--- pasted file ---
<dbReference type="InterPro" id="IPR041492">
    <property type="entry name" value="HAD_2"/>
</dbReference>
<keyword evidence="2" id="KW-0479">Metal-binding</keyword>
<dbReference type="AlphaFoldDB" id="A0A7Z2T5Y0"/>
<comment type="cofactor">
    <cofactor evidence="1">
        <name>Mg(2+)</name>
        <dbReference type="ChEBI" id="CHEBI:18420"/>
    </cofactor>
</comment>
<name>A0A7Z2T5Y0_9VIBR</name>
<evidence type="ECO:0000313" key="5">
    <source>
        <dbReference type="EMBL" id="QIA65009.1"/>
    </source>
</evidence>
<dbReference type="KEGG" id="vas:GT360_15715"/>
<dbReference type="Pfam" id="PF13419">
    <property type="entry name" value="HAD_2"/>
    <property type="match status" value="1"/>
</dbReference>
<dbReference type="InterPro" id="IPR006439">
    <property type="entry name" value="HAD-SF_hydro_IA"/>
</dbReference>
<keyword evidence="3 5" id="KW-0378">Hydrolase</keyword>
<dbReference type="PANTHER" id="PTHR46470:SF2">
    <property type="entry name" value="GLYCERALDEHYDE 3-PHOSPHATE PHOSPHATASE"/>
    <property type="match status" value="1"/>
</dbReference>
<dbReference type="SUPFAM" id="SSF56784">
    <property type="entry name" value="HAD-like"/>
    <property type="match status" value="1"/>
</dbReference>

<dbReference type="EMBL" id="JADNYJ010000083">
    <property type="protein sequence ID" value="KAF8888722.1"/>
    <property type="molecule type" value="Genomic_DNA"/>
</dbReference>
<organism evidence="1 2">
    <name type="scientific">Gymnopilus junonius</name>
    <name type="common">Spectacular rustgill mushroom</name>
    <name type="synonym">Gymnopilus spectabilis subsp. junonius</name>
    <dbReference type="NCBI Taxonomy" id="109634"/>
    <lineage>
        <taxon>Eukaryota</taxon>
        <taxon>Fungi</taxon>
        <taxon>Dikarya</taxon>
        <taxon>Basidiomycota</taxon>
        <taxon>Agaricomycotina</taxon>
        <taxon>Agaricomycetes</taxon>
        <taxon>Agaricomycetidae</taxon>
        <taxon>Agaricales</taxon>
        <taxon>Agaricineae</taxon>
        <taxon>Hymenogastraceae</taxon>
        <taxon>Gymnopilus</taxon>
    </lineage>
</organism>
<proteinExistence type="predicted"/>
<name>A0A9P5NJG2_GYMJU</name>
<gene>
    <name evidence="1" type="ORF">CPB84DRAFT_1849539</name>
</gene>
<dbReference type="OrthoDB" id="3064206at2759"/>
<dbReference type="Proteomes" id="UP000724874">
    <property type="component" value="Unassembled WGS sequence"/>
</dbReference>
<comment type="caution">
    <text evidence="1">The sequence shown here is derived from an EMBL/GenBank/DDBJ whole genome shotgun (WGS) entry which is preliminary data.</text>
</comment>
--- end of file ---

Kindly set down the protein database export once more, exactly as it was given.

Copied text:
<dbReference type="InterPro" id="IPR041492">
    <property type="entry name" value="HAD_2"/>
</dbReference>
<keyword evidence="2" id="KW-0479">Metal-binding</keyword>
<dbReference type="AlphaFoldDB" id="A0A7Z2T5Y0"/>
<comment type="cofactor">
    <cofactor evidence="1">
        <name>Mg(2+)</name>
        <dbReference type="ChEBI" id="CHEBI:18420"/>
    </cofactor>
</comment>
<name>A0A7Z2T5Y0_9VIBR</name>
<evidence type="ECO:0000313" key="5">
    <source>
        <dbReference type="EMBL" id="QIA65009.1"/>
    </source>
</evidence>
<dbReference type="KEGG" id="vas:GT360_15715"/>
<dbReference type="Pfam" id="PF13419">
    <property type="entry name" value="HAD_2"/>
    <property type="match status" value="1"/>
</dbReference>
<dbReference type="InterPro" id="IPR006439">
    <property type="entry name" value="HAD-SF_hydro_IA"/>
</dbReference>
<keyword evidence="3 5" id="KW-0378">Hydrolase</keyword>
<dbReference type="PANTHER" id="PTHR46470:SF2">
    <property type="entry name" value="GLYCERALDEHYDE 3-PHOSPHATE PHOSPHATASE"/>
    <property type="match status" value="1"/>
</dbReference>
<dbReference type="SUPFAM" id="SSF56784">
    <property type="entry name" value="HAD-like"/>
    <property type="match status" value="1"/>
</dbReference>

<dbReference type="EMBL" id="JADNYJ010000083">
    <property type="protein sequence ID" value="KAF8888722.1"/>
    <property type="molecule type" value="Genomic_DNA"/>
</dbReference>
<organism evidence="1 2">
    <name type="scientific">Gymnopilus junonius</name>
    <name type="common">Spectacular rustgill mushroom</name>
    <name type="synonym">Gymnopilus spectabilis subsp. junonius</name>
    <dbReference type="NCBI Taxonomy" id="109634"/>
    <lineage>
        <taxon>Eukaryota</taxon>
        <taxon>Fungi</taxon>
        <taxon>Dikarya</taxon>
        <taxon>Basidiomycota</taxon>
        <taxon>Agaricomycotina</taxon>
        <taxon>Agaricomycetes</taxon>
        <taxon>Agaricomycetidae</taxon>
        <taxon>Agaricales</taxon>
        <taxon>Agaricineae</taxon>
        <taxon>Hymenogastraceae</taxon>
        <taxon>Gymnopilus</taxon>
    </lineage>
</organism>
<proteinExistence type="predicted"/>
<name>A0A9P5NJG2_GYMJU</name>
<gene>
    <name evidence="1" type="ORF">CPB84DRAFT_1849539</name>
</gene>
<dbReference type="OrthoDB" id="3064206at2759"/>
<dbReference type="Proteomes" id="UP000724874">
    <property type="component" value="Unassembled WGS sequence"/>
</dbReference>
<comment type="caution">
    <text evidence="1">The sequence shown here is derived from an EMBL/GenBank/DDBJ whole genome shotgun (WGS) entry which is preliminary data.</text>
</comment>